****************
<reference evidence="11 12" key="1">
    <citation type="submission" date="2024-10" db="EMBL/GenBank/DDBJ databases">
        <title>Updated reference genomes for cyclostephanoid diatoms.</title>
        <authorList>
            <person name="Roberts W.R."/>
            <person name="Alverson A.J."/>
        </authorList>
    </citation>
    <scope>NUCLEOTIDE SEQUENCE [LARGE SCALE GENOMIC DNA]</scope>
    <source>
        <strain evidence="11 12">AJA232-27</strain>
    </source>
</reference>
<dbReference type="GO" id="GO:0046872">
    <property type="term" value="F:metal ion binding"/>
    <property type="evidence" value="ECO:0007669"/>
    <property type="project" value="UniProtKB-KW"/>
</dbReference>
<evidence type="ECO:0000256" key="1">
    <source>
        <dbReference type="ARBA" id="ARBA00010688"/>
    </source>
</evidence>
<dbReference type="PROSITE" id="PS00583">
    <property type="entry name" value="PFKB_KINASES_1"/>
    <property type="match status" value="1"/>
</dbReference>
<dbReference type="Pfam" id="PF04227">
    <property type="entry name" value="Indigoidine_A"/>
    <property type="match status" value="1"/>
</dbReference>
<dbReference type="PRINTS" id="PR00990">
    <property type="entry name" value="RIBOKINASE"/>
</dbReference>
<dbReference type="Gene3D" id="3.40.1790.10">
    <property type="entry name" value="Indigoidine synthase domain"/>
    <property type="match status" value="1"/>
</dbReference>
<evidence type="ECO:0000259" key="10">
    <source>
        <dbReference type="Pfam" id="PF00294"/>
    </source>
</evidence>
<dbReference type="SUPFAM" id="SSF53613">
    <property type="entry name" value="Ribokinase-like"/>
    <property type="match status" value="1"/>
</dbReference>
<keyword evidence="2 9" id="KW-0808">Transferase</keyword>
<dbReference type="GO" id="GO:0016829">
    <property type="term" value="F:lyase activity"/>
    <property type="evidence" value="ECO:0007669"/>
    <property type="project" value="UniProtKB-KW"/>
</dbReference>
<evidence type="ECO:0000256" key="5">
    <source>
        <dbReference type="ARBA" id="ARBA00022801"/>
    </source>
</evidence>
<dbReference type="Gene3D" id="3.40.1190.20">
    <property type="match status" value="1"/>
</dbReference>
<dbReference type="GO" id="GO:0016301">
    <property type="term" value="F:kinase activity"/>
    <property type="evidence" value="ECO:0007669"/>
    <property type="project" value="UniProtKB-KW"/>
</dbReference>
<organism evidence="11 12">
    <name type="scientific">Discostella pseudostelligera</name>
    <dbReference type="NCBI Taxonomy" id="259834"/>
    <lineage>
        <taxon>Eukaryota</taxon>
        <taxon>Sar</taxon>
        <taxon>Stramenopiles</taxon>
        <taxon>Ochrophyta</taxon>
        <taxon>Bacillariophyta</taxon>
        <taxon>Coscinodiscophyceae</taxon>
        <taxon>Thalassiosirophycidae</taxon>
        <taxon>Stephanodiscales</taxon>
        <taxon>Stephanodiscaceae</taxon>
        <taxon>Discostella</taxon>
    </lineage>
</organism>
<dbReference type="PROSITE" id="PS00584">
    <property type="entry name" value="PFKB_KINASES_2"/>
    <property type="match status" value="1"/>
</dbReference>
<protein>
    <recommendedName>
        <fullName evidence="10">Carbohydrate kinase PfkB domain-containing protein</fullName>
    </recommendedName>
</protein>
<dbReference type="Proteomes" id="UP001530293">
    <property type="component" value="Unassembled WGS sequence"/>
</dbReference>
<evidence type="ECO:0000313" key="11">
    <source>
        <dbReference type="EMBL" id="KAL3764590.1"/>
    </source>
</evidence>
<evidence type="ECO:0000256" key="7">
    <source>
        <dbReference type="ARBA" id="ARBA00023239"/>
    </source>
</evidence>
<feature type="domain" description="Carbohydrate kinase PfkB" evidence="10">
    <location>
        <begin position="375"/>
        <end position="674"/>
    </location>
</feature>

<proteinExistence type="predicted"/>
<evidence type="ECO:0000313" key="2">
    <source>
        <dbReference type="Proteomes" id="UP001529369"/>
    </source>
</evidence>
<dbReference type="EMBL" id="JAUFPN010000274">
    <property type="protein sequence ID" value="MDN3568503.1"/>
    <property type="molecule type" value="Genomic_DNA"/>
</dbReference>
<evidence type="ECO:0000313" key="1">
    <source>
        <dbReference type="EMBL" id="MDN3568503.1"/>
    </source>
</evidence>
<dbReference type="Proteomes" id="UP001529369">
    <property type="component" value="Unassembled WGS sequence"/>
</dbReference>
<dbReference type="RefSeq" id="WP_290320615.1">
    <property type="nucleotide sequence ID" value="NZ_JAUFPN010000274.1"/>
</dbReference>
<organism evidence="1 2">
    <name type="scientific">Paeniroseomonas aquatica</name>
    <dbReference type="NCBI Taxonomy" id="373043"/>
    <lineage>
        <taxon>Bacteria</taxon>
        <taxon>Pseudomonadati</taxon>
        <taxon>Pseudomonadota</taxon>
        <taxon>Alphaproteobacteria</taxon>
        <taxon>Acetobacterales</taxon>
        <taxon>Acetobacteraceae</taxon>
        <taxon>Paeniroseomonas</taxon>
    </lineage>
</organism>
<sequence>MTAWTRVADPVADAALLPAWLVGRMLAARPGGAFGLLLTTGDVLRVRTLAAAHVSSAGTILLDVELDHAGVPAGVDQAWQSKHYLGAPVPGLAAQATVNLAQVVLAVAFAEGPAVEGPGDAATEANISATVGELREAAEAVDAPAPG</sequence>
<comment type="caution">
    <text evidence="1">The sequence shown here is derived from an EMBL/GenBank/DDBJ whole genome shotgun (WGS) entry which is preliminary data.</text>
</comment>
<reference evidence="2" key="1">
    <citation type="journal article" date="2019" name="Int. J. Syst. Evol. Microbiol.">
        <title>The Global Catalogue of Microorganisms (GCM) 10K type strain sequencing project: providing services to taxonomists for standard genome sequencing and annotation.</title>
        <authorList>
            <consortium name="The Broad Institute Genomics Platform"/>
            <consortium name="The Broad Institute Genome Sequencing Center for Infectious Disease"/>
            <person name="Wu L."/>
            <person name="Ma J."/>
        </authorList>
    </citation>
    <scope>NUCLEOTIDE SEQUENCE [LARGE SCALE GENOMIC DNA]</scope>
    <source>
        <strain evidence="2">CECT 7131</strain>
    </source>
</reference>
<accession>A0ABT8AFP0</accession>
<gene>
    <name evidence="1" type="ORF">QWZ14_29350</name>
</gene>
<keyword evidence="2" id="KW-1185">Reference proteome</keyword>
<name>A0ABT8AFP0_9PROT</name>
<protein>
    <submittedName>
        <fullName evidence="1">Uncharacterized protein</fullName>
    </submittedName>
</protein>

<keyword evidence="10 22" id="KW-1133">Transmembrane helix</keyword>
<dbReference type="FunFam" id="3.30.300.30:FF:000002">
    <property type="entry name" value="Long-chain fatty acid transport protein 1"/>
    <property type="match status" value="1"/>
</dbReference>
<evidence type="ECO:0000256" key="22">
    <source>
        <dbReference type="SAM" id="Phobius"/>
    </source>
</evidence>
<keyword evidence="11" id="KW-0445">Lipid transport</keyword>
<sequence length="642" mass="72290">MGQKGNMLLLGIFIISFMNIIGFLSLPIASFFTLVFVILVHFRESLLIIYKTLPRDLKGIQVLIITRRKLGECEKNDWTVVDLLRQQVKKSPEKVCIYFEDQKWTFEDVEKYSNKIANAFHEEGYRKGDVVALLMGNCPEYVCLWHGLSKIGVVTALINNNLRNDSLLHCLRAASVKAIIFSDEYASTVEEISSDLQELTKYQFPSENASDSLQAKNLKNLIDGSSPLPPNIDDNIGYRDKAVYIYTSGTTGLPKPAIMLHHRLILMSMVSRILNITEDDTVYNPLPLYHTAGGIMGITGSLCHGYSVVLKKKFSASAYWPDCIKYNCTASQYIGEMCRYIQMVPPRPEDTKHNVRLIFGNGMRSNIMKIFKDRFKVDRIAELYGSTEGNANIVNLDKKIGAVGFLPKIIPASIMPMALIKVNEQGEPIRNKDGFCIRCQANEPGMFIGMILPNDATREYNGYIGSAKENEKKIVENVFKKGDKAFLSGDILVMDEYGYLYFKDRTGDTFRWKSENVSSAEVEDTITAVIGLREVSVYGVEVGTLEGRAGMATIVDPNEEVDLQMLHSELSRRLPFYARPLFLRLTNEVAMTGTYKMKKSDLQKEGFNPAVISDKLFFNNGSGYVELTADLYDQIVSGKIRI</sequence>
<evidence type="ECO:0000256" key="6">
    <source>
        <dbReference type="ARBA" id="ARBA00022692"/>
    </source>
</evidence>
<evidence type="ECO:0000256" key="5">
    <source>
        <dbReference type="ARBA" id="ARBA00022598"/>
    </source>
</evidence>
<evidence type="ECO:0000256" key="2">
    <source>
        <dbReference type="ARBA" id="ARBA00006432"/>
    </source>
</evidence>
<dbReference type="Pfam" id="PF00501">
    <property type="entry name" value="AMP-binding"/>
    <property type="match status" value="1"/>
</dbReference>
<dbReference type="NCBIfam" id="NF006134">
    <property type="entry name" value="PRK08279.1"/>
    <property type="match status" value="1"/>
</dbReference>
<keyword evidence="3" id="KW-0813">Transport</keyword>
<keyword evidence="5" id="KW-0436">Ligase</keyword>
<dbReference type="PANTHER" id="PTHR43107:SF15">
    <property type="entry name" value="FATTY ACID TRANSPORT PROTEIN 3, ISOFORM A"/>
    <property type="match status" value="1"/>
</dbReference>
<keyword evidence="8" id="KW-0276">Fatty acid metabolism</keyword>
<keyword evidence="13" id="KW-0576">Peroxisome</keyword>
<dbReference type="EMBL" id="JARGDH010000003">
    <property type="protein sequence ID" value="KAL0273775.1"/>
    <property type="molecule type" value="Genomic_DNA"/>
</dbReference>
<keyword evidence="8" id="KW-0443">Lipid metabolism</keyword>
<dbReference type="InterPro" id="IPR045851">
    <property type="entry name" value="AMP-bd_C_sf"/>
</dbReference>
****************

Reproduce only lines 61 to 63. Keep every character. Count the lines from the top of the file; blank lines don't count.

</dbReference>
<dbReference type="GO" id="GO:0016301">
    <property type="term" value="F:kinase activity"/>